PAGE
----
8.214 The hearsay rule and its exceptions are of much more practical importance in criminal than in civil proceedings. Consultations and submissions indicate that the hearsay rule is often ignored in civil proceedings.
8.215 In the United Kingdom, the hearsay rule was largely abolished in civil proceedings by the Civil Evidence Act 1995 (UK). Section 1 of the Civil Evidence Act states:
(1) In civil proceedings evidence shall not be excluded on the ground that it is hearsay.
(2) In this Act—
(a) ‘hearsay’ means a statement made otherwise than by a person while giving oral evidence in the proceedings which is tendered as evidence of the matters stated; and
(b) references to hearsay include hearsay of whatever degree.
8.216 Under the United Kingdom legislation, the party proposing to adduce hearsay evidence must provide notice of that fact to the other party. The Act also contains detailed provisions setting out considerations relevant to the weighing of hearsay evidence by the court.
8.217 The ALRC requested comments on whether the uniform Evidence Acts might be reformed to abolish the hearsay rule for civil proceedings or to allow parties to agree that the rule not apply to proceedings between the parties. One starting point for such a reform might be s 190 of the uniform Evidence Acts. This provision states that the court may dispense with the application of certain rules of evidence, but only if the parties consent. In a civil proceeding, the court may order that certain provisions of the legislation do not apply to evidence if:
(a) the matter to which the evidence relates is not genuinely in dispute; or
(b) the application of those provisions would cause or involve unnecessary expense or delay.
8.218 While abolition of the hearsay rules in civil proceedings has some support,  in consultations the abolition of hearsay rules in civil proceedings was generally opposed. It is considered that the breadth of the exceptions to the hearsay rule and the waiver provisions are sufficient to allow for appropriate use of hearsay evidence. One NSW District Court judge comments:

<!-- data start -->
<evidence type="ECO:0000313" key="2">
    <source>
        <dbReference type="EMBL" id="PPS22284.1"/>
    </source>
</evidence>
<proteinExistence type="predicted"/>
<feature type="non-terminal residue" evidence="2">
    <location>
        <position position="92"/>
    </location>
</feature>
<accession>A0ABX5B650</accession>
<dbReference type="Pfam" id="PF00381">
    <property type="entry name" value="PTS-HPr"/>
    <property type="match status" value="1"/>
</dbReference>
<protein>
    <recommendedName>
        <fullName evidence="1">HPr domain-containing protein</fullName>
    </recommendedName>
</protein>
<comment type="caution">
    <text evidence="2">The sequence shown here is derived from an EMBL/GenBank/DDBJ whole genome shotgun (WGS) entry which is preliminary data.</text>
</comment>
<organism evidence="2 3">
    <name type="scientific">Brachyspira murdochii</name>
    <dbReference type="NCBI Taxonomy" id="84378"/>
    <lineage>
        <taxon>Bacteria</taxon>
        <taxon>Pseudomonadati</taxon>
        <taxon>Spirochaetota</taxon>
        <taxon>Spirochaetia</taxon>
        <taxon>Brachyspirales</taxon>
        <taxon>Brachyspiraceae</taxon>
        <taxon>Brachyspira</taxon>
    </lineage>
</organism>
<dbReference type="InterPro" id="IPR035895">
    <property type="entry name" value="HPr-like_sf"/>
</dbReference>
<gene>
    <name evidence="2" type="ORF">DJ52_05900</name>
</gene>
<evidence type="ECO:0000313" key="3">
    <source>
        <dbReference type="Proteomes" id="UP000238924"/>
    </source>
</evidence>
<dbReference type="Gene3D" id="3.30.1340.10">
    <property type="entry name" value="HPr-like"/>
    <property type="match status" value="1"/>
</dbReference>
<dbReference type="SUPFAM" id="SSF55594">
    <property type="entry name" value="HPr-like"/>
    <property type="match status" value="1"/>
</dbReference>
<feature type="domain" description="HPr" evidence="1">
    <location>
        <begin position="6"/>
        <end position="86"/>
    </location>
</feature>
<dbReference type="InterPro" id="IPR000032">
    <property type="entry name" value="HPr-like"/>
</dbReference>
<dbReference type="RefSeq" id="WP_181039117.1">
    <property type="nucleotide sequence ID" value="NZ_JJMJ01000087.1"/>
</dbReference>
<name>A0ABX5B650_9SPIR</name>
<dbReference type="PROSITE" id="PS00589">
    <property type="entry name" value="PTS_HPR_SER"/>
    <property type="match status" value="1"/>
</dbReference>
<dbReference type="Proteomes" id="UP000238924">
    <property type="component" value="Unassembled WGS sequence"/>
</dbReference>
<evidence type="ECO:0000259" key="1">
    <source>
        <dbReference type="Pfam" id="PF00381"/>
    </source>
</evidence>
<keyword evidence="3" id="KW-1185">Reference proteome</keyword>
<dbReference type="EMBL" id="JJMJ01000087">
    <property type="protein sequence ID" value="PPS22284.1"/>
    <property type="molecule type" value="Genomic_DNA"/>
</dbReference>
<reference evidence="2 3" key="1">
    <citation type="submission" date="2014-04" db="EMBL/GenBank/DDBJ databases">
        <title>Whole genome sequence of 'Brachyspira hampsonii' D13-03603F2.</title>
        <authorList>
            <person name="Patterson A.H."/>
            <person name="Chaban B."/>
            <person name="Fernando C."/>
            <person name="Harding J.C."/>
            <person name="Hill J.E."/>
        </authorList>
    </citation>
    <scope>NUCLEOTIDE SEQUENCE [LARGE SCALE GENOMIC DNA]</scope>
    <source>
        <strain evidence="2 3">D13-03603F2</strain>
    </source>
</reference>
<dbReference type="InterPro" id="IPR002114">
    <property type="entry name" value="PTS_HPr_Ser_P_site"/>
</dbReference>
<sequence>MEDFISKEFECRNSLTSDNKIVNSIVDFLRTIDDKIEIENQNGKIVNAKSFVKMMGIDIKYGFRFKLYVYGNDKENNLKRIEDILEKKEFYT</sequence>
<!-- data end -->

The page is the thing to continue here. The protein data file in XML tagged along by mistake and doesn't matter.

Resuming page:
The hearsay provisions are, in my view, basic to the requirement of fairness in the courts, despite the criticisms that have been levelled at them. In some situations it is conceivable that all parties might consent to allow the admission of hearsay evidence, but in my view these would be relatively rare. In my submission it is better that the Act remain as it is.
8.219 In addition, some judges oppose the abolition of the hearsay rule on case management grounds. That is, leaving aside concerns about the reliability of evidence, liberalising the admission of hearsay evidence could add to the volume of evidence before the court, potentially prolonging trials and increasing costs.
8.220 The Commissions propose no change to the uniform Evidence Acts to abolish the hearsay rule for civil proceedings, or to provide that the rule does not apply to proceedings between parties if the parties so agree. Parties not wishing to raise hearsay objections need not raise them. Beyond that, it is not apparent that it is desirable or necessary to abolish the hearsay rule as it applies in civil proceedings. A step of that kind would require a level of response to the question raised in IP 28 that was not received.
 See C Tapper, Cross and Tapper on Evidence (10th ed, 2004), 615–618.
Civil Evidence Act 1995 (UK) s 2.
Ibid s 4.
Australian Law Reform Commission, Review of the Evidence Act 1995, IP 28 (2004), [5.96].
Uniform Evidence Acts s 190(1). The following provisions may be waived, in relation to particular evidence or generally: Divs 3, 4 or 5 of Pts 2.1, 2.2 or 2.3; or Pts 3.2 to 3.8. (Part numbers differ slightly in the Tasmanian legislation.)
 Section 190(2) contains safeguards with regard to the consent of a defendant in criminal proceedings.
Uniform Evidence Acts s 190(3).
C Ying, Submission E 88, 16 September 2005.
Confidential, Submission E 31, 22 February 2005. See also P Greenwood, Consultation, Sydney, 11 March 2005.